> the concern of migration to C++ might allow for errors creep into the
> 140,000 lines of existing code, and the associated maintenance
> considerations for the average of 152 changes per year to the code.
> Concern centers around the error minimization that the Ada compiler
> supports, and the extensive testing that might be required to support
> similar error minimization in the C++ code.

This is the primary reason for NOT going to C++.  Ada is the
best choice for avoiding such errors, with Eiffel a close second.
A distant third is Java.  C and C++ are close to the bottom of the
for defect-prevention.

I was at a meeting with representatives of a company that sells compilers
(and other tools) for both C++ and Ada.  One of them stated that Ada use
is growing about 10%, primarily due to disasters in C++.  Unfortunately,
most of that growth is outside the U.S.

> effective in our environment, as the individual must become knowledgeable
> with DoD logistics business rules, and the quirks with Army, Navy, Air Force,
> and Marine unique logic.  ...

This suggests little need for object-oriented features--most of the
effort is procedural.  Thus, even C (sloppy as it is) may be a better
choice than C++.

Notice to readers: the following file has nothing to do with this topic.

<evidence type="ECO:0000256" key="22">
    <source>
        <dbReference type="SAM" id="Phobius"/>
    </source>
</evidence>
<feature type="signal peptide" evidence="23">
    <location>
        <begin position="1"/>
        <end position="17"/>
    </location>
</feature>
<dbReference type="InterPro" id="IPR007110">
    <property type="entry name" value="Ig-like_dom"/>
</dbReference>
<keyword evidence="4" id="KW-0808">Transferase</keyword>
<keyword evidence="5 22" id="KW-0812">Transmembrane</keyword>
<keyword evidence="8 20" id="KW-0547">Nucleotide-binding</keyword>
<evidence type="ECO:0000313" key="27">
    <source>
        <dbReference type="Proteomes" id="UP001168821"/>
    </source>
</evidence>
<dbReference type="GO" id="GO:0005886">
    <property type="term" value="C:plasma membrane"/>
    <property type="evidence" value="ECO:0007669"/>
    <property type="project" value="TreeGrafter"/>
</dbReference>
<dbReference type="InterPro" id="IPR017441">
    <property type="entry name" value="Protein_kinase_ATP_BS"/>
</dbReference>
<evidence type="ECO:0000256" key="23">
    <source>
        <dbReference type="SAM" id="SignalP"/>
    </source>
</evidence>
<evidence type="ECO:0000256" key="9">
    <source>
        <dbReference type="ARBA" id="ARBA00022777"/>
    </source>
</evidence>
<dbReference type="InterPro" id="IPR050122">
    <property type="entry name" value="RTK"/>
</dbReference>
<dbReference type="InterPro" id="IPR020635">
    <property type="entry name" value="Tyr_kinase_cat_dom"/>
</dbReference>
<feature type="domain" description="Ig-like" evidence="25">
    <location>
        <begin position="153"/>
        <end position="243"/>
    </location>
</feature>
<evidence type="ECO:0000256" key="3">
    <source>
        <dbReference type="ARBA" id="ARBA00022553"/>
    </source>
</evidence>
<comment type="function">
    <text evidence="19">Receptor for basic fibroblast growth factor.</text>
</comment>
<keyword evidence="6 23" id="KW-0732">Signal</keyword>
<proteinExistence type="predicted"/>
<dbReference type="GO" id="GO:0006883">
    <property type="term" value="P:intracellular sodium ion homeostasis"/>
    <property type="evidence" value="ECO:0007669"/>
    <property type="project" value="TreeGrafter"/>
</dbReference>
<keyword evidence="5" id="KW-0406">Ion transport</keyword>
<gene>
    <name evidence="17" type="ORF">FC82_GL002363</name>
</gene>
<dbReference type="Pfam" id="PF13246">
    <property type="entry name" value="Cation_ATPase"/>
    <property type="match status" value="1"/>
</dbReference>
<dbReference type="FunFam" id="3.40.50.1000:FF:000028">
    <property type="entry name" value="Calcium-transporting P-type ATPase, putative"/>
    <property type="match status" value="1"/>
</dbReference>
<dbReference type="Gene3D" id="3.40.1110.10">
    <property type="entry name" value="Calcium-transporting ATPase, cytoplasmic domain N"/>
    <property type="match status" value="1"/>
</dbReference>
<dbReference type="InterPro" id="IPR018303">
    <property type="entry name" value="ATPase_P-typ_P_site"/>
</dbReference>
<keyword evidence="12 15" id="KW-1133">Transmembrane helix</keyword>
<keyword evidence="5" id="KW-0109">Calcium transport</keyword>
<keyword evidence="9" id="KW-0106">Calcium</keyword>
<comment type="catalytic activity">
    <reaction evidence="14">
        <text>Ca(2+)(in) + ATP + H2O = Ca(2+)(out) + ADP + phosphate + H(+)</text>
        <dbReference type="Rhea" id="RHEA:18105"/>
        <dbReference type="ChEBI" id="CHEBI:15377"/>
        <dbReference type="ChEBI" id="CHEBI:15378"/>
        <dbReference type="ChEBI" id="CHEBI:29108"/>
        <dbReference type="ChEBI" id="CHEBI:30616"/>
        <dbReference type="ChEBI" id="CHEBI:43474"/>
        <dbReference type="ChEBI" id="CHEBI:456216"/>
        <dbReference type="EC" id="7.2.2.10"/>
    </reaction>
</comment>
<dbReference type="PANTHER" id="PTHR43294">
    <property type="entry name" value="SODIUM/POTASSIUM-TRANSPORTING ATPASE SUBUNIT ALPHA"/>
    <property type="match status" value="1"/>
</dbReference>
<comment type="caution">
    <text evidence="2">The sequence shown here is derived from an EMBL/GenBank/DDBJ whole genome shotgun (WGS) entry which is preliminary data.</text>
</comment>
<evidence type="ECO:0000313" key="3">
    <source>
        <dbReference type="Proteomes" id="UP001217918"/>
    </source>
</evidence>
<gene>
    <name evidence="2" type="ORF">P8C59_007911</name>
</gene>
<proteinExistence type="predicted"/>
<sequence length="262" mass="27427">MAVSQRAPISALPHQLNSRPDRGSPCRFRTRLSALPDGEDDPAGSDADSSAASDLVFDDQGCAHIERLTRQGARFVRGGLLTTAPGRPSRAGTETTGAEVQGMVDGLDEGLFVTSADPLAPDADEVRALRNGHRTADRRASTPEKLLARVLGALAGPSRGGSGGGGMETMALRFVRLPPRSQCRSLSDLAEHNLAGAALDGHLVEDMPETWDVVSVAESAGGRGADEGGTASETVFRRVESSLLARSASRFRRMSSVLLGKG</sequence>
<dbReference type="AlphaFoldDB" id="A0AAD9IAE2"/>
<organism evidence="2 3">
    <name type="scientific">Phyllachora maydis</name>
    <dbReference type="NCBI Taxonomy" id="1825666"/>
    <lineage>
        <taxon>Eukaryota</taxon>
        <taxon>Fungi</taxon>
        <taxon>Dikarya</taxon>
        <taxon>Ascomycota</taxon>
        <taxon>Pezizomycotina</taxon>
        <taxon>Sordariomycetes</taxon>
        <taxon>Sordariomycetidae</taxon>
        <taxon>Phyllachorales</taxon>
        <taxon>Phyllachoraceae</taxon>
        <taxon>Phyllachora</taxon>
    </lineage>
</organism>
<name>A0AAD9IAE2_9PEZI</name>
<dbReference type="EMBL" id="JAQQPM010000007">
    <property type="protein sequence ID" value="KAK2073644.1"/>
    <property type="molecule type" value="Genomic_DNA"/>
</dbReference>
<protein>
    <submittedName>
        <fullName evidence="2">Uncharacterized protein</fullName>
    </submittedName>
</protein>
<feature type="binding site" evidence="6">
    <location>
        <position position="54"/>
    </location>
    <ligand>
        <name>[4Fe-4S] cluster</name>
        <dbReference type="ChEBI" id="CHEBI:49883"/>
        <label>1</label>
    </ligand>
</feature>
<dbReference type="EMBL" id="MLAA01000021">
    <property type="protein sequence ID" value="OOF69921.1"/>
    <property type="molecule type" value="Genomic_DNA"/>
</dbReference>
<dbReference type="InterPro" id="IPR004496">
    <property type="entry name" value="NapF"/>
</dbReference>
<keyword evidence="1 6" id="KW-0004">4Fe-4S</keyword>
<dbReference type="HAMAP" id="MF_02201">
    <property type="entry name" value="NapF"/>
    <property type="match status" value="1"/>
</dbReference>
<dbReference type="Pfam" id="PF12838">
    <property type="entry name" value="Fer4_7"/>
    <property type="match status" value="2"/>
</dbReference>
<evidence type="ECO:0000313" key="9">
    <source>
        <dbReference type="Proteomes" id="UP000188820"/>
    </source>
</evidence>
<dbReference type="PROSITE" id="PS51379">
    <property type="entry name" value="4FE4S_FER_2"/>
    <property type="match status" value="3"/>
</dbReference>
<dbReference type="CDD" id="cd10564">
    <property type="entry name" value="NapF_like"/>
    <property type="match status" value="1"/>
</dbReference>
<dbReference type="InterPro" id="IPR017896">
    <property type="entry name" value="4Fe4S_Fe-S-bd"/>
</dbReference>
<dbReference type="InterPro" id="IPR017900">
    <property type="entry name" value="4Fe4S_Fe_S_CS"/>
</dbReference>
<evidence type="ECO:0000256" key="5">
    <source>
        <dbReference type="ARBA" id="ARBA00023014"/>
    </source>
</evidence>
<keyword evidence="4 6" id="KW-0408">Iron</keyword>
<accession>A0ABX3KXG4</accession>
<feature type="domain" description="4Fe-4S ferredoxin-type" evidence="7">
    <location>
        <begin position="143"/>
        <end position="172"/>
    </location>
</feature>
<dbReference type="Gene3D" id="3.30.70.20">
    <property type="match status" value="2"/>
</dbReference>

> "Is Ada going away in the next few years (5-10), and if not - prove it."

Well, of course we can't _prove_it_ but Ada will not disappear any more
than Cobol.  Ada is not likely to displace C++, but it's conceivable that
C++ could be displaced by Java--or whatever fad comes along after that.

Some excellent references:

C/C++ vs. Ada:  http://www.adaic.org/intro/c.html

Keep in mind that C++ has all the risks of C and more.  C++ can reduce
(or magnify) those risks by using object-oriented inheritance, but that
is apparently not relevant to the DAASC application.

Published Results of Using Ada.  This is still being written, but the eighth
slide mentions "equivalent" programs, one in Ada, one in C.  The one in Ada
had 96% fewer post-ship defects!  Some points not mentioned (which should be)
in some of the comparisons:

  (1) Some slides mention the Seawolf project.  On this project, most of the
      programmers learned Ada while on the project.

  (2) When comparing SLOC in Ada with SLOC in CMS-2, consider that Ada typically
      has _fewer_ SLOC per function point.

This presentation and others are at  http://www.adaic.org/intro/c.html

A re-implementation in Ada had much lower maintenance costs, support
costs, and down time than its predecessor, and the costs decreased with
age, while the predecessor's cost increaded with age.  This system is
probably closer to the DAASC problem domain than a communications or
aerospace system.  Details (including numbers) at

Guidelines for Choosing a Programming Language:  (Wow, was this hard to find!)


Wes Groleau